Students as data subjects (part I)

Outside of the home, schools are one of the most significant domains for young people when it comes to personal data. Schools have always generated, collected and used large amounts of student data, but with the increasing digitization and automation of many daily processes (i.e. attendance, medical records, consent forms etc.) they are now responsible for storing and securing huge amounts of sensitive personal data. Schools are understandably wary of the risk of data breaches with potentially serious consequences. This was brought home by a recent Australian case in which private medical information of students (including mental health issue and risk of suicide) was inadvertently shared with a student via her Google drive.

But there are other less obvious consequences for young people with regard to their personal data at school. As this post will go onto explain, personal data create data subjects. And as data subjects, young people potentially become ‘subject to’ a range of institutional and commercial processes that they may well be unaware of. In the context of schools this raises important questions, such as: What kind of ‘student’ is generated through data? How are these subjectivities created and who or what is creating them? And finally, what bearing will these subjectivities have on young people’s immediate and longer-term futures?

One focus of critical data studies is to examine subject formation within datafied systems and to understand how individuals (in this case young people) might be positioned and influenced. A subsequent focus is then identifying where spaces and opportunities for resistance might be found. These goals are central to our project as we seek to understand the impact of data on students, as well as the ways in which it might ‘done’ differently and more ethically.

 What are data subjects?

According to the European Union’s GDPR,a ‘data subject’is ‘any person whose personal data is being collected, held or processed’ [1]. Personal data can refer to anything from a person’s name and date of birth to their digital interactions and GPS co-ordinates. Subjectivationis the process of becoming a subject and obviously pre-dates the digital era.  For example, a child becomes a ‘student’ through the institutions of schooling, while a person becomes a ‘patient’ when admitted to hospital.

While it is fair to say that individuals had multiple subjectivities in the pre-digital era, in the digital age these have increased exponentially. One obvious example is the ways in which digital platforms generate subjects – e.g. Twitter generates Tweeters, YouTube generates YouTubers. Creating a profile on a platform is therefore a process of subjectivation. Whether it be creating a social media profile or being admitted to hospital, the specific technological and institutional arrangements mediate interactions and enact populations to create subjects (Ruppert, 2011).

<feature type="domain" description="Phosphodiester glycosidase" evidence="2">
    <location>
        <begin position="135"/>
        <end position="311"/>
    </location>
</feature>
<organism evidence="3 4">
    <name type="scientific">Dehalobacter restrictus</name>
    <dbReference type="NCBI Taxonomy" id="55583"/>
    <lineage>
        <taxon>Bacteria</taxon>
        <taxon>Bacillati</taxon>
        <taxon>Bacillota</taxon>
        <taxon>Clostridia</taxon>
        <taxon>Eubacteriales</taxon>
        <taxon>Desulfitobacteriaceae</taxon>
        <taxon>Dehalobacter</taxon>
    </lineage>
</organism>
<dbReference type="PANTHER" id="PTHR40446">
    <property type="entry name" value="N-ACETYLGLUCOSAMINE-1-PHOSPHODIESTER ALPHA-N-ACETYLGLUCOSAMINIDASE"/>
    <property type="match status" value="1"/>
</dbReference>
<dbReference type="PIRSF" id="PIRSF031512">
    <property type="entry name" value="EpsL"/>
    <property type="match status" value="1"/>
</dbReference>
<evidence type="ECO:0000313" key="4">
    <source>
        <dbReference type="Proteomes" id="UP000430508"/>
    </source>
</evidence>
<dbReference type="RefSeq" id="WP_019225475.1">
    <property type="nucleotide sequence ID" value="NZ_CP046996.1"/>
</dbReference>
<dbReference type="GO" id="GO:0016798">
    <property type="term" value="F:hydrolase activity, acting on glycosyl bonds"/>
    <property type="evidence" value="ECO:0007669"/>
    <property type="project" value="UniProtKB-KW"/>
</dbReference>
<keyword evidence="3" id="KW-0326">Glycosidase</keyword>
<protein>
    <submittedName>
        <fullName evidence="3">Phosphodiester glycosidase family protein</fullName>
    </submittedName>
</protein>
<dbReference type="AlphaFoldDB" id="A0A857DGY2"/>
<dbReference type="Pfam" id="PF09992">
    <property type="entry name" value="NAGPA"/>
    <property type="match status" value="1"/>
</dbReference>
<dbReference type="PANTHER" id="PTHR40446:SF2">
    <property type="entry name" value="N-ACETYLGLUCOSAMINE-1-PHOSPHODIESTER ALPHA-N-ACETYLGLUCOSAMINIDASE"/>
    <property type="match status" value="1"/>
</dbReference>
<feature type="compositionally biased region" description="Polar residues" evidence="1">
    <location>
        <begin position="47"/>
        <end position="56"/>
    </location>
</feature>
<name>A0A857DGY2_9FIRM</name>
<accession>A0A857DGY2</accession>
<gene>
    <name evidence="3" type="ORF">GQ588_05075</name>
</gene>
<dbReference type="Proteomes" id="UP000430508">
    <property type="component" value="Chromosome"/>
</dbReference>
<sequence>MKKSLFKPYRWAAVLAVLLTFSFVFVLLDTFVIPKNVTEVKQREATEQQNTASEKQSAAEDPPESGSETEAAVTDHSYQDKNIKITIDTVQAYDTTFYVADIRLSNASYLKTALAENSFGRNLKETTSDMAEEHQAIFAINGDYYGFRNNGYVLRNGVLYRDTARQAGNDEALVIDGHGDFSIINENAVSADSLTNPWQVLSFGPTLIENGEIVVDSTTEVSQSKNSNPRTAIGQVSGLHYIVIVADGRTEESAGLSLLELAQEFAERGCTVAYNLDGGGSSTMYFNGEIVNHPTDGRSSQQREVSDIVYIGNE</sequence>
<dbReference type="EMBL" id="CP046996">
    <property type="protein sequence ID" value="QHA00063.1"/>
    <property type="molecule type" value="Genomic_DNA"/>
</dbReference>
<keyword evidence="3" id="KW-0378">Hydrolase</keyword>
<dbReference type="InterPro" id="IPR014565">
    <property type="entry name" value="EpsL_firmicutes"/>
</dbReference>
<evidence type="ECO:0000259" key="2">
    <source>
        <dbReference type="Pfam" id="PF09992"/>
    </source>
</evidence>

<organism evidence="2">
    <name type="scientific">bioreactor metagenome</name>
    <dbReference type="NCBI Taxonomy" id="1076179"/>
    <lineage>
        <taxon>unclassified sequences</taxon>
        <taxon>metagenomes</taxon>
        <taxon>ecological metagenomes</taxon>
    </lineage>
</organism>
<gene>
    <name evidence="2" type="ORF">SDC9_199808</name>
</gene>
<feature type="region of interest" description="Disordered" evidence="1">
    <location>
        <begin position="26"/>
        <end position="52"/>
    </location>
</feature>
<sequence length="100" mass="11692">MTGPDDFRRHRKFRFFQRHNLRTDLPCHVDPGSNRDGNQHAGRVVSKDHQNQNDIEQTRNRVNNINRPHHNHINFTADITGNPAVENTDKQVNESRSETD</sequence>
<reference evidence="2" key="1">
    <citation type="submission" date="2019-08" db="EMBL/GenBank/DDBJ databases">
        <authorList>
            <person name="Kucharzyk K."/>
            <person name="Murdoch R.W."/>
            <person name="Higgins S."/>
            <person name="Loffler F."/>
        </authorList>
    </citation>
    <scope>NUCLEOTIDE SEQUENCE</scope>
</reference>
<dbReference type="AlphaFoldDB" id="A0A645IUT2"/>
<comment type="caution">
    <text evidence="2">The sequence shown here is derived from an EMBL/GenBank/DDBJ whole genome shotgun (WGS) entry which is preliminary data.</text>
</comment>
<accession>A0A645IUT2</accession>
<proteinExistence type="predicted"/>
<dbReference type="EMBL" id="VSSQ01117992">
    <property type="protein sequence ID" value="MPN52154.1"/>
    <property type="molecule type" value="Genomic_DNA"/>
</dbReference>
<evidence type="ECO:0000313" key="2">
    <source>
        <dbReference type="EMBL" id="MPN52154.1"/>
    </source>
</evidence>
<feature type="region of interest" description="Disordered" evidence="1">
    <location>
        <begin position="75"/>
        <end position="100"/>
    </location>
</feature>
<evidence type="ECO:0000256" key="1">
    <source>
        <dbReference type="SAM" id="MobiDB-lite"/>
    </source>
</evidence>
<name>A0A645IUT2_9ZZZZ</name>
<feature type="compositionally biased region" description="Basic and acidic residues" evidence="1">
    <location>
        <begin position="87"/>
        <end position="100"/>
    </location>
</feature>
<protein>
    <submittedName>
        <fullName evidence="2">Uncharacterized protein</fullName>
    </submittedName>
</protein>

Yet, all the while personal data are collected through our digitally-mediated actions and used to place us into categories that ‘code’ different aspects of our culture. Crucially, this ongoing process of categorisation shapes how an individual encounters the world. Cheney-Lippold (2011) describes this as a ‘soft biopower’ carried out through a series of dividing practices based on objectification and categorisation, which defines what ‘a population is and how it is discursively situated and developed’ (p.175). To complicate matters even further, it is important to remember that subjects are never fixed. Indeed, as any subject generates data they are continually (re)formed (Ruppert et al., 2017).

A key part of our project then is considering the array of subjectivities that are created for students through the data that is generated at school. A great deal of this data will be tied to the school’s learning management system (i.e. Compass) for attendance, assessment, reporting and so on. Yet if a teacher happens to be using commercial apps, like Class Dojo or Care Monkey, then their students are subject tothe protocols and processes adopted by these platforms. In this way, if the personal data generated through that platform is traded via data brokers then students unknowingly become subjects to new forms of power and control.

This direct connection between what goes on in a classroom and the global data economy is an important line of inquiry. Traditionally, one might have expected that school offers students a modicum of privacy to the commercial world. Yet once a user profile on a commercial app is created, students inevitably become subjects of economics and politics. Wendy Chun (2016) explains this neatly: ‘Internet users are curiously inside out – they are framed as private subjects exposed in public’ (p.12).

While it might be impossible to identify the array of subjectivities a student is tied to, it is important that we try. For example, auditing the software used in our case schools and analysing the End-User Licensing Agreements (EULA) + Terms of Service (ToS) might give us some indication of what becomes of the data generated. It is also important that we explore students’ awareness of their profiles and ‘data doubles’, as well as their capacity to influence and resist these processes of subjectification. While this is currently rationalised as an inevitable aspect of the datafied school, we have a responsibility to test and challenge this assumption.


Cheney-Lippold, J. (2011). A new algorithmic identity: Soft biopolitics and the modulation of control. Theory, Culture & Society, 28(6), 164-181.

Chun, W. (2016). Updating to Remain the Same: Habitual New Media. Cambridge, MA: The MIT Press.

Ruppert, E. (2011). Population objects: Interpassive subjects. Sociology, 45(218-233).

Ruppert, E., Isin, E., & Bigo, D. (2017). Data politics. Big Data & Society, 1-7.




[1]EU GDPR Compliant: